This is a tiny device to display animations and short messages. It consists of three components only and is really easy to build. And fun to watch.
Prototyping on a breadboard
I used a breadboard to test the circuit and to try out new messages or animations. The controller on the breadboard is powered by the programmer with 5 Volts. That’s the reason for the 100 Ohm resistors. These are only needed on the breadboard.
Parts and Tools
Only four parts needed:
- ATTINY2313V-10PU, microcontroller, 2 k flash RAM, Digikey
- LEDMS88R, 8 * 8 LED matrix, Futurlec
- Battery holder with switch for two AA batteries, Digikey
- 2 AA batteries or rechargeables
The ATtiny2313V is a microcontroller, that runs from 5.5 down to 1.8 Volt. So it’s easy to power it from two AA cells.
And as you see, there are no resistors. Normally you would need a resisor to limit the current through the LEDs. We are a bit adventurous here and attach the LED matrix the Evil-Mad-Scientist-way directly to the controller. The controller enables only one row at a time and cycles thru all rows that fast, that a steady image emerges.
With two AA batteries the display ran over two weeks non-stop. Battery life depends a bit on how much pixels are lit at the same time.
To build it, you need:
- Soldering iron and solder
- Wire stripper or knife
- Alligator clips
- Third hand (optional)
If you want to program your own animations and messages, you will need an AVR programmer as well.
Take the pliers and carefully bend all pins flat. Note that the pins may break off if you bend them too often forth and back.
Check if all pins are aligned.
Now we have to bend the matrix pins. Use a small flat piece to bend the pins over it. I used a piece of a PCB. Note the inscription at the bottom of the matrix.
Bend the pins. They don’t have to be really flat.
Check if all pins are somewhat aligned.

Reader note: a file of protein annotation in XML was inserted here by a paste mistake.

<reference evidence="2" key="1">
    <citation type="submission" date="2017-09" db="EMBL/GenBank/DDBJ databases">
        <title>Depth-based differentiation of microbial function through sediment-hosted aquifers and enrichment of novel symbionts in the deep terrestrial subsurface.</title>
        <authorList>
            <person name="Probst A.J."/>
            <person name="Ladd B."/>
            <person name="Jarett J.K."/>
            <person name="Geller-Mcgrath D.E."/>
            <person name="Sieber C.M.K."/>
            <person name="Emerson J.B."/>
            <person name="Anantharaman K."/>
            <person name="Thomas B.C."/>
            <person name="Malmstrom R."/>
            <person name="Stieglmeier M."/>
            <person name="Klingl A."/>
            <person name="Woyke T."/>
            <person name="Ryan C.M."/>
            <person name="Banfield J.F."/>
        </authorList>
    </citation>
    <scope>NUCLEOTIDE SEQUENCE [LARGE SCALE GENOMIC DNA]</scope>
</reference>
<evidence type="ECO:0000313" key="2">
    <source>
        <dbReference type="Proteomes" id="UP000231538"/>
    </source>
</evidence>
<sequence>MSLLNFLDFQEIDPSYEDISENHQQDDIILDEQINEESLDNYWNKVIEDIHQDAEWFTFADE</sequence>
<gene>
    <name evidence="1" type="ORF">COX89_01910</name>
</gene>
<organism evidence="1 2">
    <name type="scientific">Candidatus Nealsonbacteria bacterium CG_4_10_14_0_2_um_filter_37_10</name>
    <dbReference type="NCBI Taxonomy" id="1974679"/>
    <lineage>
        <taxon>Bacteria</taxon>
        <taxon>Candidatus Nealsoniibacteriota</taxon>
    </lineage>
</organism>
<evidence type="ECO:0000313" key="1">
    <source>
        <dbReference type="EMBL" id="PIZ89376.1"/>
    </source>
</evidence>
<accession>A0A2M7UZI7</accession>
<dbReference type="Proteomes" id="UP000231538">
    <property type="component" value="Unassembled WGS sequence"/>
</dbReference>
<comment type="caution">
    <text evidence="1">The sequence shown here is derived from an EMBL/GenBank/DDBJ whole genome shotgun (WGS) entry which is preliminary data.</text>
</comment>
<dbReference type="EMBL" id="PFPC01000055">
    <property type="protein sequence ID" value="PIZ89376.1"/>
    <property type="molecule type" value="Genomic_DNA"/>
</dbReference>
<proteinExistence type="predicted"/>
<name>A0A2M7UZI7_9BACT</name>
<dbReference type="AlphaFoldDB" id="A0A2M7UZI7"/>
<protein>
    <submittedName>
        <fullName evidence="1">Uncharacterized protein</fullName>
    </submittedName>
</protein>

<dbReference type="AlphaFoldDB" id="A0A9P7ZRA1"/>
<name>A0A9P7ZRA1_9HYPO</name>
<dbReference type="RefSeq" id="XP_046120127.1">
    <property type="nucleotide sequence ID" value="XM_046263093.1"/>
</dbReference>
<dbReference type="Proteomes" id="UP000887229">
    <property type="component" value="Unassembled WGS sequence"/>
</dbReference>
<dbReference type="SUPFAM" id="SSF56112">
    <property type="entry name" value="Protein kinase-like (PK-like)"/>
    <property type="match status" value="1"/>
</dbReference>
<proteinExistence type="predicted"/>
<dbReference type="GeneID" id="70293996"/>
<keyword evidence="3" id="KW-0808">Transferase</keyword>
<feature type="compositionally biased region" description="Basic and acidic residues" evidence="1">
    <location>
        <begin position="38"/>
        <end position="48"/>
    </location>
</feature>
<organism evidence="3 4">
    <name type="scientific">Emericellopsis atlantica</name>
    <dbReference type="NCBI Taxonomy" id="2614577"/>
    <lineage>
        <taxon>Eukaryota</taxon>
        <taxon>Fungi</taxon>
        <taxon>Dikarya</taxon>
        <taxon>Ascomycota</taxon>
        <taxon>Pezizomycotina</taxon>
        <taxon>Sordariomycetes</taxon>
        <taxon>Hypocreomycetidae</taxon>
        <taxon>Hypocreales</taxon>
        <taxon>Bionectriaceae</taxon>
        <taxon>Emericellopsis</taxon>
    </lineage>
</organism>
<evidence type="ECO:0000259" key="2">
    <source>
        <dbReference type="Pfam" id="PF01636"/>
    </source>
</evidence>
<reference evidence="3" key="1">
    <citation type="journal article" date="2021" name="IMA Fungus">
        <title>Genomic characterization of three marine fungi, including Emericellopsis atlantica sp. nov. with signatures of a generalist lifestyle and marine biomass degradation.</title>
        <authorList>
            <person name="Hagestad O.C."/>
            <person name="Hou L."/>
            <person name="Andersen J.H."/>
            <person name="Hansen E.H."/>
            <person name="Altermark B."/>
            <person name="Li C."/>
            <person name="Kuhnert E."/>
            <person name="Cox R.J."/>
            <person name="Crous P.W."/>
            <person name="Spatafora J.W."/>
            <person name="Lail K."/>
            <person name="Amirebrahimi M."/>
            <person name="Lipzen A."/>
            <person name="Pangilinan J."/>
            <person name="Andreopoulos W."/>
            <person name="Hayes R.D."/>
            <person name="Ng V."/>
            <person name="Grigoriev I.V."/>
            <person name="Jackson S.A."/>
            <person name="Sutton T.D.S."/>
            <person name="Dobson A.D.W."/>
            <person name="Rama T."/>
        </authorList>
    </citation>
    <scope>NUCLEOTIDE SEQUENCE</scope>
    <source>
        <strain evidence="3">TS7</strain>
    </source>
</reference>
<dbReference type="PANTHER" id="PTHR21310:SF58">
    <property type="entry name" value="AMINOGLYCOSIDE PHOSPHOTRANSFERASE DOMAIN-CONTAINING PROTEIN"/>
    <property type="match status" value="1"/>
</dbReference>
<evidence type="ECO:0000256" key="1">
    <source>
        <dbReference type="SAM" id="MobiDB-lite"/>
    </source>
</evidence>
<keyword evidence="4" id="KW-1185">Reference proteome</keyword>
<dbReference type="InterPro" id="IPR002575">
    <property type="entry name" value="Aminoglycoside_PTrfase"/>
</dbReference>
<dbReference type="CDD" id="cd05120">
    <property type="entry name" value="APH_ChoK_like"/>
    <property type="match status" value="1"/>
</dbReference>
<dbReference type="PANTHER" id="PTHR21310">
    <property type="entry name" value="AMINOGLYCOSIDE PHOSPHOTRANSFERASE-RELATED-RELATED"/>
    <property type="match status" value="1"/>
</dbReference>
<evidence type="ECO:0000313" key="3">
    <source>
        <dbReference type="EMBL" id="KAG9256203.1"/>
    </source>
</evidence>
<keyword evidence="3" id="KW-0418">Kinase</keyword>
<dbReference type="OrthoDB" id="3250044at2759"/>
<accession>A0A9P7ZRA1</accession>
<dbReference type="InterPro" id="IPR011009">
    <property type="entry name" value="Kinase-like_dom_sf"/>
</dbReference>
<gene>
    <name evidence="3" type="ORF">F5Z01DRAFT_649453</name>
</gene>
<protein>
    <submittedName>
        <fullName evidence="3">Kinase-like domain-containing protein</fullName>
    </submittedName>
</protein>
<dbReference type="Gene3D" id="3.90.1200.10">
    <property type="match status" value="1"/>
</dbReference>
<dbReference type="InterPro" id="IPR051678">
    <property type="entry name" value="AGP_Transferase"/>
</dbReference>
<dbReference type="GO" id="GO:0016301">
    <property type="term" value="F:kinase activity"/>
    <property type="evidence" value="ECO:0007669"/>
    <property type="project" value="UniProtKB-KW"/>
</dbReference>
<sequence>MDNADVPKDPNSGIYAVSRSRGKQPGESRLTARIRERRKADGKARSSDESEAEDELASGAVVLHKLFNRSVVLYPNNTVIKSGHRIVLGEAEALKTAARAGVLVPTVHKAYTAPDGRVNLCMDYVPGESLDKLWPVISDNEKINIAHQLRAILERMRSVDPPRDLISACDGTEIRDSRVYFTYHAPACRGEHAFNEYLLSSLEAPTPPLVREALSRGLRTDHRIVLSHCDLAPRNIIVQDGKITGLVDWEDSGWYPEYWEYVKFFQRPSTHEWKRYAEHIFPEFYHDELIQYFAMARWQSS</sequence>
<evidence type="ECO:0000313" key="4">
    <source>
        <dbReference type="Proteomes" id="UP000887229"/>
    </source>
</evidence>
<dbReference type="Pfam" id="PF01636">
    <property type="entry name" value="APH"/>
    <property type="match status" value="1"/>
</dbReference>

Now take the cable of the battery case and wrap them around one of the middle pins. Insert the cable on the top side of the matrix. The bottom is marked with an inscription (NFM-12883AS-11), in this picture on the right side of the matrix. Make a simple knot around the pin. That serves as strain relief. Strip the black wire a bit.
Fix the the controller in place with alligator clips. Place it on the matrix so that there are two pins on the top and on the bottom, that are not attached to the matrix. This can be a bit tricky. Maybe you have to realign some of the pins. There is a small notch on the microcontroller. That notch has to point to the left.
Now solder two pins, one on each side.
Take off the alligator clips and check the alignment of all pins again.
Solder the remaining pins. Be careful not to burn the battery cables.
Last job is to hook up the battery cables. Form tiny hooks on the end of each cable. The red one connects to pin 20, the top right pin. The black cable connects to pin 10 at bottom left side.
Now solder both wires to the microcontroller.
Note: If you experience that the animation or the messages get stuck, try connecting pin 11 (PD6), that’s the unconnected one to the right on the picture above, to VCC. If you connect it to GND, it makes the animation to stop. That’s useful if you want to make pictures of it. Most of the time it should work if you just let the pin unconnected.
And that’s it. Insert two AA batteries or rechargeables and switch it on. Every time you switch it on, it displays another one of the preprogrammed animation or text messages.
Now make someone jealous.
If you have problems, compiling and flashing the code, e.g.
[...] avrdude: reading input file â€œmatrix.hexâ€ avrdude: ERROR: address 0Ã—0810 out of range at line 129 of matrix.hex avrdude: write to file â€˜matrix.hexâ€™ failed [...]
then please try the avr-gcc 3.4.6. That version is known to generate very compact code. avr-gcc 4 will compile the source into a binary that is too large for the 2 kB memory of the controller and that will result in the error message above.